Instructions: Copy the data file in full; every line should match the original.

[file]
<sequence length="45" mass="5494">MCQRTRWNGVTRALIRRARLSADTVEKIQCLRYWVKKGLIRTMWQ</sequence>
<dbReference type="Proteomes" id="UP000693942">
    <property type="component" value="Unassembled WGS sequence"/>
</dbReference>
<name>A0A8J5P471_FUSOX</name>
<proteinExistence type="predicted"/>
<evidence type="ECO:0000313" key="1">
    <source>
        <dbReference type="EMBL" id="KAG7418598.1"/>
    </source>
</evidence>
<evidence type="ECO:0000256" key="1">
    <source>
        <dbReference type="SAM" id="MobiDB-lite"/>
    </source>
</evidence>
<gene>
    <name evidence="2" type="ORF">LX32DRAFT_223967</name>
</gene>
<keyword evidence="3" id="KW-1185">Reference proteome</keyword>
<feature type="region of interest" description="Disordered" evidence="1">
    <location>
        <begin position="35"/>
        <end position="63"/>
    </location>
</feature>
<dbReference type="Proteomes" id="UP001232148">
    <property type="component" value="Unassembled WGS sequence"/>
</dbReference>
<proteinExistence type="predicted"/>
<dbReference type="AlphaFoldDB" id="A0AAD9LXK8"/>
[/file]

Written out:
<sequence length="45" mass="5494">MCQRTRWNGVTRALIRRARLSADTVEKIQCLRYWVKKGLIRTMWQ</sequence>
<dbReference type="Proteomes" id="UP000693942">
    <property type="component" value="Unassembled WGS sequence"/>
</dbReference>
<name>A0A8J5P471_FUSOX</name>
<proteinExistence type="predicted"/>
<evidence type="ECO:0000313" key="1">
    <source>
        <dbReference type="EMBL" id="KAG7418598.1"/>
    </source>
</evidence>
<evidence type="ECO:0000256" key="1">
    <source>
        <dbReference type="SAM" id="MobiDB-lite"/>
    </source>
</evidence>
<gene>
    <name evidence="2" type="ORF">LX32DRAFT_223967</name>
</gene>
<keyword evidence="3" id="KW-1185">Reference proteome</keyword>
<feature type="region of interest" description="Disordered" evidence="1">
    <location>
        <begin position="35"/>
        <end position="63"/>
    </location>
</feature>
<dbReference type="Proteomes" id="UP001232148">
    <property type="component" value="Unassembled WGS sequence"/>
</dbReference>
<proteinExistence type="predicted"/>
<dbReference type="AlphaFoldDB" id="A0AAD9LXK8"/>